Williamstown Township is a rural community and farming is still a way of life there. For my story about the changes in farming I was directed to speak with Charlie Dietz.
Just about everyone I ran into knew this man somehow or another and he was considered a wealth of knowledge, seeing as he had grown up and lived in Williamston his whole life. However, trying to get in touch with this 90 year old man was quite a challenge. My search for Mr. Dietz really taught me how to be investigative by calling local businesses he regularly visited and asking if they had seen him around, calling his house multiple times and even showing up on his door step to try and get an interview.
After a week of searching for him he answered his phone early one Friday morning and within half an hour I was sitting at the local McDonald’s talking about farming with him. Just about every person that walked past our table stopped to say hi and see how he was doing. All I could think was, “this man is like a legend here”.
Mr. Dietz spoke to me for three hours about his life in Williamston, his family’s history, all the changes that have occurred over 90 years and how thankful and blessed he has been in life. I could have visited with this man all day long and really enjoyed talking with him. He was such an open and personable man with a lot to talk about. My morning spent with him is something I will never forget.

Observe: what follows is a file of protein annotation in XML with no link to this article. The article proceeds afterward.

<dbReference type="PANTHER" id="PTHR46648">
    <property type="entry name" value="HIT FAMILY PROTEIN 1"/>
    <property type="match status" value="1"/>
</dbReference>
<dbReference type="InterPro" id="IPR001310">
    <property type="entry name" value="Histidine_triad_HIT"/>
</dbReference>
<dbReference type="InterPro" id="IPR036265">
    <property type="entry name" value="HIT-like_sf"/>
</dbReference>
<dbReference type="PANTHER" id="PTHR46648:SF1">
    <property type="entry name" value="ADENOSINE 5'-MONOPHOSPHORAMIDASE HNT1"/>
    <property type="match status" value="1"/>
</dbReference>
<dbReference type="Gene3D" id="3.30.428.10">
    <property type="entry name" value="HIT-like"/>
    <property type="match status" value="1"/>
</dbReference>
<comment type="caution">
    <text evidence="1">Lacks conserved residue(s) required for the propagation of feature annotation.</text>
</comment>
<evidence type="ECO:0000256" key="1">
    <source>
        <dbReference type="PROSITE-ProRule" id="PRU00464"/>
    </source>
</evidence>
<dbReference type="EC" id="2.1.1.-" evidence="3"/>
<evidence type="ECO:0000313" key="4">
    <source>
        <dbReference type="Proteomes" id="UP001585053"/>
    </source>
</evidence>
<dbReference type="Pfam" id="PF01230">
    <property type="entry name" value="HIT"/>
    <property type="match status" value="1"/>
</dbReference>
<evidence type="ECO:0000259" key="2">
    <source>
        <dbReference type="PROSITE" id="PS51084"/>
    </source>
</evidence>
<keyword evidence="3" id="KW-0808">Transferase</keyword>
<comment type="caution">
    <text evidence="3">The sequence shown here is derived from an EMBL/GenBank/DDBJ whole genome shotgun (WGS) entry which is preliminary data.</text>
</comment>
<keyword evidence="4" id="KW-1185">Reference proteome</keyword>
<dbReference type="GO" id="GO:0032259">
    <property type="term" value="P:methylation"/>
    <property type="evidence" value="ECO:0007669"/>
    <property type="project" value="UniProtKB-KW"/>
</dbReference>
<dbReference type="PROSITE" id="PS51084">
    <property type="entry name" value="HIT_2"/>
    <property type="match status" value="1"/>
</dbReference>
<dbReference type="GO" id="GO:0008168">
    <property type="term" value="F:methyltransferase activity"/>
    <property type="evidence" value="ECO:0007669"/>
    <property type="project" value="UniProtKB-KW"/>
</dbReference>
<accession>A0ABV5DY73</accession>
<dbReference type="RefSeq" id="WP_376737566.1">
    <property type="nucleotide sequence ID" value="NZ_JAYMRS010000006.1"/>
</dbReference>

I would like to extend a thank you to WIlliamstown Township–to everyone at the township office, their government committees, the Williamston Chamber of Commerce, the Ingham County Sheriff’s Department, Mitch Lutzke, the Johnson family and everyone else that I met along the way. My experience as a journalist and reporting for this rural community was more than I could have expected. Everyone was welcoming and helpful whenever I called or showed up.
I chose to report for Williamstown Township because it is a smaller community and had a hometown feel and the people there made me feel welcomed as if I was apart of their community. Whether it was visiting a high school class, trying to track down a busy 90 year old man or chatting over dinner or coffee my reporting skills became fine tuned and a lot of my Friday mornings were spent with the people of Williamstown.
Thank you for such a great experience, it was very nice to get to know so many people and learn about a community that is proud of who they are and where they came from. Everything I learned this past semester I will never forget and has helped me become a better journalist.
Williamston was the main stop from Detroit to Grand Rapids when it was founded and became the commercial and social ‘hub’ of the farming and early industrial society in Eastern Ingham County. The area is still rural and some of the farms are still in use, while others sit dormant.
“For the most part, the percentage of people in agriculture, the farm was a place to live and a place to earn a living,” said Bill Turner, a Williamston resident who grew up on a farm until the 1950s.
Continue reading Williamston’s farming transformation